Pay Attention to These 5 Trucking Trends
Between major elections, shifting environmental attitudes, and the Covid-19 pandemic: 2020 was a remarkable year, to say the least. When it comes to the shipping industry, a number of new trends developed during the past year as well, each of which bears careful consideration moving forward.
While many of these changes affected everything from OTR, sea and air freight, the trucking industry probably felt it the most.
In this article, we will examine 5 of the most important trucking trends taking place right now that you need to pay attention to as the shipping industry continues to return to normal but with a few critical changes.
A Push for Environmental Sustainability
Environmental initiatives have been growing in popularity for years, and these initiatives are a major priority of the current administration. The Biden administration has set a target of achieving net-zero carbon emissions by the year 2050, in addition to the goal of reducing greenhouse gas emissions by 50% (from 2005 levels) by the year 2030. Among instituting changes in other areas of industry, the plan includes reducing tailpipe emissions and increasing the efficiency standards of all vehicles.
These changes are likely to have downstream effects on the shipping industry that are, at this time, not completely clear but it is safe to assume it will have a tremendous impact on the trucking industry specifically.
Pay close attention to this trend, as it’s likely that environmental initiatives will be a priority for many years to come.
Diminished Capacity for Shipping
Known in the shipping industry as “capacity crunch”, this decreased shipping capacity has resulted from a lack of new workers entering into the freight industry. When this happens, the workers who retire or leave the field for some other reason have no one to replace them.
Capacity crunch tends to happen in a strong economy, which we saw in 2019. A strong economy means more job options which, in turn, generally translates to fewer individuals entering specific industries. Unfortunately, the industries that are affected the most are usually the ones that host our most important careers, trucking included.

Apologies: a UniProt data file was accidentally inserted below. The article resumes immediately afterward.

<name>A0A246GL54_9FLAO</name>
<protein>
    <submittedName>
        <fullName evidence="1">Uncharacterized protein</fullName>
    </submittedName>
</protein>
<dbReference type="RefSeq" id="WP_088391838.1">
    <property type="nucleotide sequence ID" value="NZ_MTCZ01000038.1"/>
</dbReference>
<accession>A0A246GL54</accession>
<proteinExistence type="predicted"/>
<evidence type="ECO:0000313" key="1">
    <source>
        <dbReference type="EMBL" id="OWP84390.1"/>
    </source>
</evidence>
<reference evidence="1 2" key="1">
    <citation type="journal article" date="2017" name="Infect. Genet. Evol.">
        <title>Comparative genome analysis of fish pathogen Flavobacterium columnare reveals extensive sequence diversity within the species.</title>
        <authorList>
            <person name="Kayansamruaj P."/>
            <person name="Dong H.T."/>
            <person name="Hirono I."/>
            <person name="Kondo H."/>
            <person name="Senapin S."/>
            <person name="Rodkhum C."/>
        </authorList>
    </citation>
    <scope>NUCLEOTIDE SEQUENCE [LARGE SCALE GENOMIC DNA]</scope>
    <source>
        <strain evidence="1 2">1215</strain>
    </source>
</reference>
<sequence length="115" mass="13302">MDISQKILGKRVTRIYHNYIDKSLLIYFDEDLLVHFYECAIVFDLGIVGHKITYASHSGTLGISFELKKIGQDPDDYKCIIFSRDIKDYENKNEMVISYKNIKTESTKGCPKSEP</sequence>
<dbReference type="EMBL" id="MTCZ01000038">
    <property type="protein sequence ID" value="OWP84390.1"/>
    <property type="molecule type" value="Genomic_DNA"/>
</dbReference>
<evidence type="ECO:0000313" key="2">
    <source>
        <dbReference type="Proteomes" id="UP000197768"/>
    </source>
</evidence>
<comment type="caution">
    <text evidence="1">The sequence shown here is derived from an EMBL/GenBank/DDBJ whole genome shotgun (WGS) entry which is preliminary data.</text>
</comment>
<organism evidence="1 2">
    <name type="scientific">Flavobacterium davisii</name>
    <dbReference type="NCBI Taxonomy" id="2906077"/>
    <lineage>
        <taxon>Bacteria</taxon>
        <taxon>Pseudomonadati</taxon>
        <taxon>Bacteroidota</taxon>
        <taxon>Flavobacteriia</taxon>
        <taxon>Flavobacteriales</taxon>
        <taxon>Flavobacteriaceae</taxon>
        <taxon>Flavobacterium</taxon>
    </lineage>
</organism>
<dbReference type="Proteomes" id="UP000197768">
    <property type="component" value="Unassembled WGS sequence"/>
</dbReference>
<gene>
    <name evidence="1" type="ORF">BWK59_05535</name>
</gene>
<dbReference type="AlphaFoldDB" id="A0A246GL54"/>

As we emerge into a post-Covid-19 era, most businesses are fully open and new job opportunities created, it’s unclear which direction the capacity crunch will go next. However, it could continue to be an issue that impacts the freight industry moving forward and we recommend preparing for this potential.
While there have been some hurdles that driverless vehicles have had to overcome, automated technology is the way of the future. The various car companies such as Uber and Tesla have already implemented driverless vehicles, and the freight industry may soon follow suit.
The company TuSimple has already tested driverless freight technology by hauling cargo on a nearly 1,000-mile trip early in 2021. Interestingly, the trial run cut down the travel time by nearly 10 hours from what it would typically take with a human driver (it should be noted: there was a human driver on board for the duration of the trip, but the truck drove itself for the majority of the route).
As this technology is perfected, driverless trucks may become the norm in the automotive shipping industry.
Mandated Electronic Logging
In the past few years, the U.S. government began to require that all auto carriers maintain tracking devices that record how long drivers have been working. This regulation, known as the ELD mandate, was instituted in an attempt to avoid accidents by exhausted and overworked drivers. While the safety implications are undoubtedly positive effects of this mandate, it does come with downsides: labor costs tend to increase and deliveries can take longer.
It seems likely that this mandate will remain in place, but the increased delivery time and labor costs may be able to be offset by new technology and automation, also discussed in this article.
Specific Trends Related to Covid-19
The new attention paid to health and disease avoidance has implications far and wide in the shipping industry. While many professionals were able to work from home or were mandated to shelter-in-place at the height of the pandemic, those in the shipping industry had no such ability. Their jobs were essential and had to continue, no matter what.
As a result, it became critical that everyone in the shipping industry eliminated face-to-face interactions whenever possible and that drivers avoided contact with other people when traveling through areas with high infection rates. This meant that, at times, drivers had to change their plans and methods in order to maintain Covid-compliance.
It’s impossible to say what the future will hold for the shipping industry as a whole, and even more so for the trucking segment. However, in order to move forward in the most advantageous way possible is to pay attention to trends as these are tell-tale signs of how the industry is reacting or going to react to certain changes.
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